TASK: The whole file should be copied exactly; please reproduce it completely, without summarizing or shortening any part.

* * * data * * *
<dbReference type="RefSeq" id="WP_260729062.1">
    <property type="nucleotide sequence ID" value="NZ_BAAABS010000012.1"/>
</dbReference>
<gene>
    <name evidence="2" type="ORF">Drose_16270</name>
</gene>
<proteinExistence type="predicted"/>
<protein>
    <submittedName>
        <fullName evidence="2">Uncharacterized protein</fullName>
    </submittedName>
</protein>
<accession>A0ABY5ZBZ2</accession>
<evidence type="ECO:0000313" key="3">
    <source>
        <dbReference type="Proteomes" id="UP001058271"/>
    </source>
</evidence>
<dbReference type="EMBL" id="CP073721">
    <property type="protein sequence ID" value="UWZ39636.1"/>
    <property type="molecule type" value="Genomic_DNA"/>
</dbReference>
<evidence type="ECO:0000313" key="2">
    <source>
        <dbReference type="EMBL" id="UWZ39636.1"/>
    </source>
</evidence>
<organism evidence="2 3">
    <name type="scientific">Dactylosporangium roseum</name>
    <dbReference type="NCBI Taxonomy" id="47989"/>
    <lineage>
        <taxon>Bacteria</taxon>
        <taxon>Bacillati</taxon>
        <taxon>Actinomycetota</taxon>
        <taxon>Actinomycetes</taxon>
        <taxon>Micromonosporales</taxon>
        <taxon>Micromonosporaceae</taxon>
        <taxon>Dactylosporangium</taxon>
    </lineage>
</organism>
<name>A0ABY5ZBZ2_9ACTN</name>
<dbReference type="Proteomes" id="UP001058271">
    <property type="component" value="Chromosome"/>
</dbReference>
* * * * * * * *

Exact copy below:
<dbReference type="RefSeq" id="WP_260729062.1">
    <property type="nucleotide sequence ID" value="NZ_BAAABS010000012.1"/>
</dbReference>
<gene>
    <name evidence="2" type="ORF">Drose_16270</name>
</gene>
<proteinExistence type="predicted"/>
<protein>
    <submittedName>
        <fullName evidence="2">Uncharacterized protein</fullName>
    </submittedName>
</protein>
<accession>A0ABY5ZBZ2</accession>
<evidence type="ECO:0000313" key="3">
    <source>
        <dbReference type="Proteomes" id="UP001058271"/>
    </source>
</evidence>
<dbReference type="EMBL" id="CP073721">
    <property type="protein sequence ID" value="UWZ39636.1"/>
    <property type="molecule type" value="Genomic_DNA"/>
</dbReference>
<evidence type="ECO:0000313" key="2">
    <source>
        <dbReference type="EMBL" id="UWZ39636.1"/>
    </source>
</evidence>
<organism evidence="2 3">
    <name type="scientific">Dactylosporangium roseum</name>
    <dbReference type="NCBI Taxonomy" id="47989"/>
    <lineage>
        <taxon>Bacteria</taxon>
        <taxon>Bacillati</taxon>
        <taxon>Actinomycetota</taxon>
        <taxon>Actinomycetes</taxon>
        <taxon>Micromonosporales</taxon>
        <taxon>Micromonosporaceae</taxon>
        <taxon>Dactylosporangium</taxon>
    </lineage>
</organism>
<name>A0ABY5ZBZ2_9ACTN</name>
<dbReference type="Proteomes" id="UP001058271">
    <property type="component" value="Chromosome"/>
</dbReference>